How to read a text file from end?

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How to read a text file from end?

Postby solomon243 » Sun Aug 04, 2013 12:37 pm

How to read the text file since the end? I don't want to use readlines () - too big file.


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Re: How to read the text file from end?

Postby stranac » Sun Aug 04, 2013 12:53 pm

You could use file.seek().
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Re: How to read the text file from end?

Postby solomon243 » Sun Aug 04, 2013 4:04 pm

stranac wrote:You could use file.seek().


if I use '>>' option it will concatenate data to existing... But I won't be able to read them back to front... sorry for my english...
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Re: How to read a text file from end?

Postby ochichinyezaboombwa » Mon Aug 05, 2013 6:14 am

one char at a time is one way to do it.
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Re: How to read a text file from end?

Postby solomon243 » Mon Aug 05, 2013 8:49 am

One char at a time? I can't believe in it! Python - excellent language!
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Re: How to read a text file from end?

Postby manojg » Tue Aug 06, 2013 3:18 am

Best way to do is to use readlines() whatever big the file is. Read the files line-by-line in List and read the List in backward.
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Re: How to read a text file from end?

Postby Mekire » Tue Aug 06, 2013 4:40 am

manojg wrote:Best way to do is to use readlines() whatever big the file is. Read the files line-by-line in List and read the List in backward.

That is all well and good... IF the file fits in memory. If it doesn't which is the ops implication, then this idea is useless.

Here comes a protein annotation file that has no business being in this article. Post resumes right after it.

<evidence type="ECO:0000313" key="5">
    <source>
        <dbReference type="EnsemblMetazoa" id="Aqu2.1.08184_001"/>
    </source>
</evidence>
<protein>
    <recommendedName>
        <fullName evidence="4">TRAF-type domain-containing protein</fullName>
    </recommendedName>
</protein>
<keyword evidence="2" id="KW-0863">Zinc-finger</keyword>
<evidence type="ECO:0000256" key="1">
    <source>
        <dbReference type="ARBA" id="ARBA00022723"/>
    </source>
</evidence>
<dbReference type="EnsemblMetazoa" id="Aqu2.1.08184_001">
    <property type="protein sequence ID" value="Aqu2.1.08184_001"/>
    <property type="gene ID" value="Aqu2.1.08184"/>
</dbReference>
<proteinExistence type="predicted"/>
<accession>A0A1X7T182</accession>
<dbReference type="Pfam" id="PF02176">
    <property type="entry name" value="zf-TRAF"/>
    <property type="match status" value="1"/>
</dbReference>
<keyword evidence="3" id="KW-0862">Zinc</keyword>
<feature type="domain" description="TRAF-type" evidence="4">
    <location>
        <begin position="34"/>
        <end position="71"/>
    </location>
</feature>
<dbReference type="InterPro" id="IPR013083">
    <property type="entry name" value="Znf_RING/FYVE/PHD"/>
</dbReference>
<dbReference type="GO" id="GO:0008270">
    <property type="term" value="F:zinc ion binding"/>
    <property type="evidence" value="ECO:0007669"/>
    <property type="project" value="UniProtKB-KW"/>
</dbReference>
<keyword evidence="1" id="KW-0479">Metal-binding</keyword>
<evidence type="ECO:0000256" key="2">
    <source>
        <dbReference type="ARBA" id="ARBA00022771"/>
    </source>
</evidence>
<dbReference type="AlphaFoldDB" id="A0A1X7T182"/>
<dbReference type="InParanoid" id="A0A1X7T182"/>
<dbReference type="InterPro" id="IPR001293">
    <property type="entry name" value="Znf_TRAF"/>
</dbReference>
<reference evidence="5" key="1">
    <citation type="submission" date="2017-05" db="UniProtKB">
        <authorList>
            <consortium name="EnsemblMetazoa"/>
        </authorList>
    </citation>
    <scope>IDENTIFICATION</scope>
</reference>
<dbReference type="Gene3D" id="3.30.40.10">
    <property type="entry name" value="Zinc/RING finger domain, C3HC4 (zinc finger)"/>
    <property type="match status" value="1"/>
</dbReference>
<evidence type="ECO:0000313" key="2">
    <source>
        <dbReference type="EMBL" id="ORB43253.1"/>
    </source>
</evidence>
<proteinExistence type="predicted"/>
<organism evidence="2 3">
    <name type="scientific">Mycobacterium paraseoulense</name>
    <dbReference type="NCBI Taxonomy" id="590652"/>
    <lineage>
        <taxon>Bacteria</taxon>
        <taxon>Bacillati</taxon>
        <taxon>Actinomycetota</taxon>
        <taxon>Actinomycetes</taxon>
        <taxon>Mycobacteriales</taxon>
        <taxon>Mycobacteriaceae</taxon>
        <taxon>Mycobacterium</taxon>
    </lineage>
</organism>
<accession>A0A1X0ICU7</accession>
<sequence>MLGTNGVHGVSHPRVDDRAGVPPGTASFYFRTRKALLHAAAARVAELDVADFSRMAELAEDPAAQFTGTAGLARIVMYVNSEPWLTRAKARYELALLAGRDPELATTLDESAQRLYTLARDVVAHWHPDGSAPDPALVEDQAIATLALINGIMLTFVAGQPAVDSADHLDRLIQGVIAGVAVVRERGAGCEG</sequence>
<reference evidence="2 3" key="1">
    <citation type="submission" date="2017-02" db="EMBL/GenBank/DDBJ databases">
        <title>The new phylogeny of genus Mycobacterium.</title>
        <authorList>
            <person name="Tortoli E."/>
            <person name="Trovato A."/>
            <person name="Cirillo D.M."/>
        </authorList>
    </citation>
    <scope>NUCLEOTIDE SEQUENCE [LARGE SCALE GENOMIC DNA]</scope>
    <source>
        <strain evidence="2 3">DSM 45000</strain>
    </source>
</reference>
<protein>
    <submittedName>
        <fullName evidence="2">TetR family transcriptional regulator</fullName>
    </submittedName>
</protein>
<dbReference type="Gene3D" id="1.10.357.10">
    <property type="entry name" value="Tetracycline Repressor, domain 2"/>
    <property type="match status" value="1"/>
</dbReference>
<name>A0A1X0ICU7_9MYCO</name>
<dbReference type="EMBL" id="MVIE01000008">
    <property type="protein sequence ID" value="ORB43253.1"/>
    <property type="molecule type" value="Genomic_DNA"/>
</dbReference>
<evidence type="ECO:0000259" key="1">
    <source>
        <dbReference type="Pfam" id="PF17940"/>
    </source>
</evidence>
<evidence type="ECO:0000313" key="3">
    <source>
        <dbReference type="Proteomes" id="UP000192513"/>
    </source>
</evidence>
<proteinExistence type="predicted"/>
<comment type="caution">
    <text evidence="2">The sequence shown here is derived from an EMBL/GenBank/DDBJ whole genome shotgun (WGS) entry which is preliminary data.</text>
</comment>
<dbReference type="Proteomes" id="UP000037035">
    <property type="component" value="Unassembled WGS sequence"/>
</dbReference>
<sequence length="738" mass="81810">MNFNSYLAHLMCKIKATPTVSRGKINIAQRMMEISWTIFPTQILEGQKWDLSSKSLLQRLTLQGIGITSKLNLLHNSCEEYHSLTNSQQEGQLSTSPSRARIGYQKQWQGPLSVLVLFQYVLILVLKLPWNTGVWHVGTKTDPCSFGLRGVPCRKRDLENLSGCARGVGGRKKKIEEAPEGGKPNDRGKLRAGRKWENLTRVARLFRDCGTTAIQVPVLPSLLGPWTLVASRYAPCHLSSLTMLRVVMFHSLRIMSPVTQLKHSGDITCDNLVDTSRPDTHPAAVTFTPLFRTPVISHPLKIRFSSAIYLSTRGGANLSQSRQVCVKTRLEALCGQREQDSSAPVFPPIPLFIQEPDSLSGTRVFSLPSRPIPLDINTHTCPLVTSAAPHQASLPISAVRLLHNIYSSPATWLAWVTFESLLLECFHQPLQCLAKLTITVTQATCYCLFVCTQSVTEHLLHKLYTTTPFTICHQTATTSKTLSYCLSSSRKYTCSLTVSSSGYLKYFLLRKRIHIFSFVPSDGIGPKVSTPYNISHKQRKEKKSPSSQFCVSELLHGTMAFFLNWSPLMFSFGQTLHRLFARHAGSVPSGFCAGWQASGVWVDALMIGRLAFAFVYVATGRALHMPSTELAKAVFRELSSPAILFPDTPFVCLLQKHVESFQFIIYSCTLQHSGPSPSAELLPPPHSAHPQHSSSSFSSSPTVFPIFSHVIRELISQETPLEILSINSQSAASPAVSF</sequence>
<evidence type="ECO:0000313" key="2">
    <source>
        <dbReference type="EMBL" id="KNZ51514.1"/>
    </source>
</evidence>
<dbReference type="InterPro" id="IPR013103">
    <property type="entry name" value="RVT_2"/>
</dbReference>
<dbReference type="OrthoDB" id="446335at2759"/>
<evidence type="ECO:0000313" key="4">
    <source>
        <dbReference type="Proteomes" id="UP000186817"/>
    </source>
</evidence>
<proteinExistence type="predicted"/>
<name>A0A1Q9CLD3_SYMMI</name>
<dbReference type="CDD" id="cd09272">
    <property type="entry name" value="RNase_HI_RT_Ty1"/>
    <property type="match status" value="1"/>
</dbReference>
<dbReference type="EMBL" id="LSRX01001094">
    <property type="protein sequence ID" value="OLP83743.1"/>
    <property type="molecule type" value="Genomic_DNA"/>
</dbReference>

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Re: How to read a text file from end?

Postby solomon243 » Tue Aug 06, 2013 6:45 pm

write the text file, and to store values of length of each written-down line in the second file...

or it is nonsense?

(i need simple database for messages. important condition: all messages will store in plain text files)
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Re: How to read a text file from end?

Postby manojg » Wed Aug 07, 2013 1:55 am

Mekire wrote:That is all well and good... IF the file fits in memory. If it doesn't which is the ops implication, then this idea is useless.

-Mek


It is a useless idea to use huge file because it will consume a lots of memory and cpu, it may hung up the computer. Rather split the file into multiple small files by either using linux command or python script. Then read it in backward.
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Re: How to read a text file from end?

Postby solomon243 » Wed Aug 07, 2013 7:10 pm

in Perl I made it so:

Code: Select all
#!/usr/bin/perl -w
$| = 1;
open IDX, "< base.idx" or die "cannot open index file: $!";
@index_array = <IDX>;
open DB, "< base.db" or die "cannot open data file: $!";
$output_str_num = 5;
print "offset of $output_str_num th string is $index_array[$output_str_num-2]:\n";
print "cannot seek" if (! seek(DB, $index_array[$output_str_num-2], 0));
$current_position = tell DB;
print "current position is: $current_position\n";
$cs = <DB>;
print "$cs";

close IDX;
close DB;
1;


data stores in first file, index - in other file. Now it seems to me that it works quickly enough.
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Re: How to read a text file from end?

Postby solomon243 » Wed Aug 07, 2013 7:15 pm

I wrote it quickly, to a lunch break. Don't abuse for a bad code. :roll:
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Re: How to read a text file from end?

Postby micseydel » Wed Aug 07, 2013 11:13 pm

I don't understand the question here, but it should be clear from the first post that readlines() isn't an option. Breaking the single large file into smaller files doesn't sound like a good answer to me either.

solomon: your Perl code means less to me than if you'd written Chinese, could you explain in English what you're trying to accomplish? Is what you want to read it line by line, backwards? Because I can think of a decent-ish way to do that in a memory efficient way.